Ariana DeBose as Anita and David Alvarez as Bernardo in 20th Century Studios’ WEST SIDE STORY.

There was no reason to remake it, but Steven Spielberg has remade WEST SIDE STORY, And, as remakes go, it’s pretty good.

Sixty years on from its Oscar scooping film incarnation, WEST SIDE STORY gives a shiny new cast the chance to strut their stuff to Bernstein and Sondheim.

Ansel Elgort and Rachel Zegler are the star crossed lovers Tony and Maria and they are just fine, but the real fire comes from Ariana De Bose as Anita, David Alvarez as Bernardo and Mark Faist as Riff. These three are terrific triple threats – singing, dancing and acting – and deliver triple treats.

Nostalgia zone is fondled by Rita Moreno, who was the original cinematic Anita and was awarded an Oscar for her performance, here plays Valentine, the drug store owner who gives Tony succor.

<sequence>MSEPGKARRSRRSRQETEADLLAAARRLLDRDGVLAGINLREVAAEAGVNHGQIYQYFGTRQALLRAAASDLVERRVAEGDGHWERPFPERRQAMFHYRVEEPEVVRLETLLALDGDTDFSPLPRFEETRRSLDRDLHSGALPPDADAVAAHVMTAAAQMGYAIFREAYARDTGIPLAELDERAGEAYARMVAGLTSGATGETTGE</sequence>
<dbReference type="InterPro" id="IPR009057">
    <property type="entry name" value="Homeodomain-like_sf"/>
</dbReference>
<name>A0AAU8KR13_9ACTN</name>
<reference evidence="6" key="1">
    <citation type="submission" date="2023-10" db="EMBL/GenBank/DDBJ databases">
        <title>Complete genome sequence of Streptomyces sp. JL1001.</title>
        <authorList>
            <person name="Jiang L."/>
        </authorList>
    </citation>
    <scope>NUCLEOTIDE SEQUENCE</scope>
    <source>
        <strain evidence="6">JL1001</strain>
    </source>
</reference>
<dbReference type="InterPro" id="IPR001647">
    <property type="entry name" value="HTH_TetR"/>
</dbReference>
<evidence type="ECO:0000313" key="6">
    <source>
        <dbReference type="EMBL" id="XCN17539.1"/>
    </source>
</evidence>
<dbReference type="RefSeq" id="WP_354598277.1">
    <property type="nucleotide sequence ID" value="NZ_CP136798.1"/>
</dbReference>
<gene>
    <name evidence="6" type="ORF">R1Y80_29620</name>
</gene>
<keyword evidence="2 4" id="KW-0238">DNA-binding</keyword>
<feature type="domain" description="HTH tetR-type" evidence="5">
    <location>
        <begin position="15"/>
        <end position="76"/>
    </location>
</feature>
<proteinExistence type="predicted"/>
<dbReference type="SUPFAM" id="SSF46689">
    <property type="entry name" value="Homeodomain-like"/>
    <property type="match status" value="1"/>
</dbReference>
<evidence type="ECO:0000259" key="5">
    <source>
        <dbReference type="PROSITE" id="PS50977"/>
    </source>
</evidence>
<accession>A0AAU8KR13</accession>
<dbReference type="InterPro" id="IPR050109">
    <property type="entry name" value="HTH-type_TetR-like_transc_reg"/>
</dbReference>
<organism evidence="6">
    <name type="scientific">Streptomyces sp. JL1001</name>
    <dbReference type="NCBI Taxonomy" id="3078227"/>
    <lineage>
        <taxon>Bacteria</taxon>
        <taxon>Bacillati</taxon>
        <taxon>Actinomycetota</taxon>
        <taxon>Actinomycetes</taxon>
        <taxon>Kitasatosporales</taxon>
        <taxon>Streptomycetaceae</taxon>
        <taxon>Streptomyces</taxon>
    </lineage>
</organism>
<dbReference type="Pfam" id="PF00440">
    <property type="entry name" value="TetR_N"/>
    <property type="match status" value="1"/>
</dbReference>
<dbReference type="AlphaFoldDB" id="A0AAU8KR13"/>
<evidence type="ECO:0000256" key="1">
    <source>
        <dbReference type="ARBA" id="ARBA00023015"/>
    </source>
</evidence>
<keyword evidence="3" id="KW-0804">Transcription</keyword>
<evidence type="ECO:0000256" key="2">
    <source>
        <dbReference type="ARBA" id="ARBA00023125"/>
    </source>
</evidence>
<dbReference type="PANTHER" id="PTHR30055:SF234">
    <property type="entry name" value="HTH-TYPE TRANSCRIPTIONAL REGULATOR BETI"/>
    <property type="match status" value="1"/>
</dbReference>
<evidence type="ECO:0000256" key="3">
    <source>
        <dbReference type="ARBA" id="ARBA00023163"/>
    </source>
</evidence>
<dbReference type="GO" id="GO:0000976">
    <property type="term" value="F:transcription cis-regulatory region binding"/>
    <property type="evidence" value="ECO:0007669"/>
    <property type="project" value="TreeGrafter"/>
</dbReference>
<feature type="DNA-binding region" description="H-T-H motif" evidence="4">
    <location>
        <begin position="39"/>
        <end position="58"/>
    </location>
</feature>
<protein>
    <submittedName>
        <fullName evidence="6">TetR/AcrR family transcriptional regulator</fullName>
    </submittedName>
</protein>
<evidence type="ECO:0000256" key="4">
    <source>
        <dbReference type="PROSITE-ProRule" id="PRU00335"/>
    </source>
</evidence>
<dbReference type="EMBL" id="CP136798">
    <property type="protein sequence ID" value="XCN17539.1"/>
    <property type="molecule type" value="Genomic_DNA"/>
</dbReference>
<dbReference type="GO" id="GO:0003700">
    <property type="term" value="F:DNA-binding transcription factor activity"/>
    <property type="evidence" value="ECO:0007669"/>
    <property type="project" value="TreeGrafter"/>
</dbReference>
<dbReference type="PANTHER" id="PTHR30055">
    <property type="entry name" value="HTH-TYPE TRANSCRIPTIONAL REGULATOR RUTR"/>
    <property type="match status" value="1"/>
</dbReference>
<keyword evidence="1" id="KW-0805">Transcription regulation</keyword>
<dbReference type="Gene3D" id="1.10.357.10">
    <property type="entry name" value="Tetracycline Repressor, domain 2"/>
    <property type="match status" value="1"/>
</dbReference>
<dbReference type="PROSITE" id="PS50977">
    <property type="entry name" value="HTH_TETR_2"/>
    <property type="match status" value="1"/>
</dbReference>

Rita Moreno as Valentina and Ansel Elgort as Tony in 20th Century Studios’ WEST SIDE STORY, directed by Steven Spielberg. Photo courtesy of 20th Century Studios. © 2021 20th Century Studios. All Rights Reserved.

Leonard Bernstein’s score remains as smooth, savage and striking as a coiled serpent, a woodwind, brass and bongo combo that struts and thrusts, the launch pad and ballistics for the rampaging ballet that makes projectiles of the dancers, lithe and lethal limbs, swaying hips cutting a swathe through the narrative, a catapulting choreography of exuberance and menace.

The opening shot of a west side slum facing the wrecking ball to make way for the Lincoln Centre is signature Spielberg, the rubble redolent of rumble, a war of the worlds landscape. Accompanied by the pulsating Bernstein overture it makes thrilling cinema.

Production values are colossal. Janusz Kaminski provides the towering cinematography, Adam Stockhausen the exquisite production design and Paul Tazewell the sumptuous costumes.

(L-R): Ilda Mason as Luz, Ariana DeBose as Anita, and Ana Isabelle as Rosalia in 20th Century Studios’ WEST SIDE STORY. Photo by Niko Tavernise. © 2021 20th Century Studios. All Rights Reserved.

It could be argued that WEST SIDE STORY is a musical for people who don’t like musicals like Carmen is an opera for those who don’t dig opera. Steven Spielberg’s take on this timeless work is for people who like movies – colour, movement, characters and emotion.

Richard Cotter